The yellowtail was stuffed with a rice/bean/sausage combo, which was not good, because he doesn’t eat meat unless we’re on vacation.  To be fair, he didn’t ask whether the fish had any meat included in it (which is what I did with my entree), but the server also probably should have mentioned this in the description.  He said that the sausage added a nice smoky taste to the rice, which he reported as tasting like my mother’s rice dressing (I am from Louisiana, and rice dressing is a big Cajun thing).  The fish had a nice fruity mango sauce on it that I enjoyed a lot.  The flavors were very mild, though, and my husband thought that the fish itself could have been better seasoned.

My entree was a Crispy Florida Red Snapper, pan seared over a warm spinach and grilled red onion salad, Shiitake mushroom “Al Ajillo” and mango beurre blanc.  Sounds good, doesn’t it?  It wasn’t.  The fish was exceeding UNfresh.  It tasted strongly of ammonia, so much so that I kept thinking I was eating blue cheese.  I couldn’t eat more than half of it.  My husband had two bites, and he agreed that it had a strong ammonia taste that made it quite unpleasant.

You may be asking yourself why I did not send my fish back, and the answer is simple: I was afraid to.  I was and am afraid of some horrible, disgusting retribution on the part of the kitchen staff if I send back a dish.  I have visions of someone hocking a loogie into my dessert or my replacement item.  Call me paranoid, but that’s how it is.  So I sucked it up and picked at my fish.

The spinach and red onions that accompanied the red snapper were interesting, and I ended up enjoying them.  The red onions tasted like they’d been pickled.  I think it was just that the vinaigrette poured over them might have been very strong, but they were definitely different.  The more I ate, though, the more I liked it, though it definitely isn’t the kind of thing that I’d order more of.  Frankly, it was a better alternative than the fish, so that’s why I kept at it.

The last time that we ate at the Samba Room, my husband ordered the scallops and I ordered the salmon.  I think that both of these dishes were better selections than what we ordered on this visit, which is why I mention them.  Neither the salmon nor the scallops were earth-shattering, but they were definitely better than the red snapper, and probably better than the yellowtail snapper.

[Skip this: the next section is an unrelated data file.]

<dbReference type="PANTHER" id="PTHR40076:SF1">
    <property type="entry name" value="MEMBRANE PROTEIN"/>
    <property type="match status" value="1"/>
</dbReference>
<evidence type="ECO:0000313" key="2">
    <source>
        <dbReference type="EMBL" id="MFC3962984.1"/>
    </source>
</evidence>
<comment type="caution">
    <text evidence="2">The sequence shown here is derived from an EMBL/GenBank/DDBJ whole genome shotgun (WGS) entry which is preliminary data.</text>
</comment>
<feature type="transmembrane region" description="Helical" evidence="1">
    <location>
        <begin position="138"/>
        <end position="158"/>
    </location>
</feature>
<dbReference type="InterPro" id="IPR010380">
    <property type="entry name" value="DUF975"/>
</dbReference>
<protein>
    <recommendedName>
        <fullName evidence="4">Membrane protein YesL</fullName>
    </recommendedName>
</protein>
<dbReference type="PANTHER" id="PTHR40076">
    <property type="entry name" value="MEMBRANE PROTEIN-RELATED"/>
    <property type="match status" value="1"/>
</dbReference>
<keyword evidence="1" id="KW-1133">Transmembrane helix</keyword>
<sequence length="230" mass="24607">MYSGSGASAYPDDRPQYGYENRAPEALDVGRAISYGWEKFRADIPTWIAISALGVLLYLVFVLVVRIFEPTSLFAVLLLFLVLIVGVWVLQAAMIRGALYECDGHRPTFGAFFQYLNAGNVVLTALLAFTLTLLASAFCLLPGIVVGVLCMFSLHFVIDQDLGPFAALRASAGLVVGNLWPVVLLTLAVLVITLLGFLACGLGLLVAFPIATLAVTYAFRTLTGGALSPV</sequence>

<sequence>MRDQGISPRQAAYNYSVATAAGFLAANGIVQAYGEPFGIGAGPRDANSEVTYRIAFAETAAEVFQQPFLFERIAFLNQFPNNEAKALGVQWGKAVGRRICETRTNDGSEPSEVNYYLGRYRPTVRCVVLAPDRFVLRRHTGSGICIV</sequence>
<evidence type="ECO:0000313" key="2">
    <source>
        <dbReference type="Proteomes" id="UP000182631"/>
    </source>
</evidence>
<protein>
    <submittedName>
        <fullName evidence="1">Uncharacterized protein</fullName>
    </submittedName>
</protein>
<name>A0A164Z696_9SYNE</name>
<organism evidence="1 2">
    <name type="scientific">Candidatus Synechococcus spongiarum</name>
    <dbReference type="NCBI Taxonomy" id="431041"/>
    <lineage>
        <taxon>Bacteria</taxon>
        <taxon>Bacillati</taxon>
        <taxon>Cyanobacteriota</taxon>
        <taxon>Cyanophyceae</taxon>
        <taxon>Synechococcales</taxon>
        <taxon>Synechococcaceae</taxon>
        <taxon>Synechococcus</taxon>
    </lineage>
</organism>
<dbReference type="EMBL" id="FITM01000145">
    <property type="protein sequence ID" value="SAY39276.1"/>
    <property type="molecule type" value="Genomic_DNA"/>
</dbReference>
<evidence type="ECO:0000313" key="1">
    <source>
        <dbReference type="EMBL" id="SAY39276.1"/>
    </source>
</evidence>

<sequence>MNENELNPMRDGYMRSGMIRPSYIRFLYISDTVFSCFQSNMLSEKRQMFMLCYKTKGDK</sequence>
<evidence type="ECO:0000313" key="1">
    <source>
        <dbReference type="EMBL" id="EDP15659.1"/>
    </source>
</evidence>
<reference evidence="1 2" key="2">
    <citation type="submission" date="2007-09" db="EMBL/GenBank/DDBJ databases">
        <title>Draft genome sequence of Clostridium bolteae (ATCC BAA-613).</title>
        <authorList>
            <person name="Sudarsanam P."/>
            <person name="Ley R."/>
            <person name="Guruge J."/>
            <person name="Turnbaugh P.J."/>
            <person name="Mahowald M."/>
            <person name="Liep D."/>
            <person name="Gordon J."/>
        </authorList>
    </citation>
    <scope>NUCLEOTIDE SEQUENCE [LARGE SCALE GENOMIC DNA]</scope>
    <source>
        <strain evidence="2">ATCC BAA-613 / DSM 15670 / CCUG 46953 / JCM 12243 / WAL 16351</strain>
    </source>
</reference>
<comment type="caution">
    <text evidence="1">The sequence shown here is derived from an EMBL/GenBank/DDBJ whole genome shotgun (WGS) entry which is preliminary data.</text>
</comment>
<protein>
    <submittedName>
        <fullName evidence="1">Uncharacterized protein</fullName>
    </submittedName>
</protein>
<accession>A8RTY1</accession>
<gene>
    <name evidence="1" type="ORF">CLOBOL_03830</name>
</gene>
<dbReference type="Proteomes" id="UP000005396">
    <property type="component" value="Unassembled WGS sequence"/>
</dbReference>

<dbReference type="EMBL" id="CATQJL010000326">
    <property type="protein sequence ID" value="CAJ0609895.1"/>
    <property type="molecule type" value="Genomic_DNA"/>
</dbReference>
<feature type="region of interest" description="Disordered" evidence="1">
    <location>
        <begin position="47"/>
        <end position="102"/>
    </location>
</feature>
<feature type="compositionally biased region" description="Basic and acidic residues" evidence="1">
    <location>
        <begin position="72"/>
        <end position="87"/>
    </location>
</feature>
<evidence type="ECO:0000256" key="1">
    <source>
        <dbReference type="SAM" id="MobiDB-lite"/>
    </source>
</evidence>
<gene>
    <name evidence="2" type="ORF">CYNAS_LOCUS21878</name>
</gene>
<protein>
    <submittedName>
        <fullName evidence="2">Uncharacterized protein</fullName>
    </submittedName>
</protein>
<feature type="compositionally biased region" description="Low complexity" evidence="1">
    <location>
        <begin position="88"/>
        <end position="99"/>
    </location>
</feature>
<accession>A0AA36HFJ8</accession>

The Samba Room offers small desserts in four flavors: Banana Brulee, Key Lime Cheesecake, Mini Carrot Cake, and Chocolate Mousse.  We selected the banana brulee and the carrot cake.  The banana brulee was very nice: light, soft, and creamy.  It wasn’t too sweet, and was a good way to end a meal.  This was my husband’s favorite of the two desserts.

My favorite dessert was the mini Carrot Cake.  This dessert was sweeter and richer than the banana dessert, and I am a fan of carrot cakes.  The maraschino cherries inside the cake added a nice texture to contrast with the creamy frosting.  The frosting, however, was the star.  It was a ginger cream frosting, which was outstanding.  The ginger added an unexpected kick to the carrot cake and raised it above the mediocre.

Would we go back?  Probably not.  We preferred the entrees at Timpano (right next door) to the Samba Room entrees, but Roy’s is still our favorite restaurant in this area.  I couldn’t help but contrast my ammonia-tasting red snapper with the unbelievably fresh, soft, luscious tuna we’d eaten at Roy’s.  The service at the Samba Room was very good; our server was very attentive, which we appreciated.

On another note, my husband’s dish has made me seriously re-think my dining habits.  I stopped eating meat for one reason: I knew that, if someone handed me a cow (or chicken or lamb or pig) and a knife and said, “Kill this and you can eat it,” I wouldn’t be able to do it.  And in that case, all I was doing was hiring a hit man to kill the animal for me.  I felt like a hypocrite.

Now, watching those dried out, breaded over eyes as I ate my dinner, I realized that I found my dish to be superior because it couldn’t watch me while I ate it.  But if I’m not comfortable with a fish watching me while I eat another fish, then maybe I shouldn’t be eating any fish at all.  Hmmm…  Is this the end of my pescatarian adventures, and the start of true vegetarianism?  Probably not until after our anniversary trip to Disney World next month, but after that – who knows?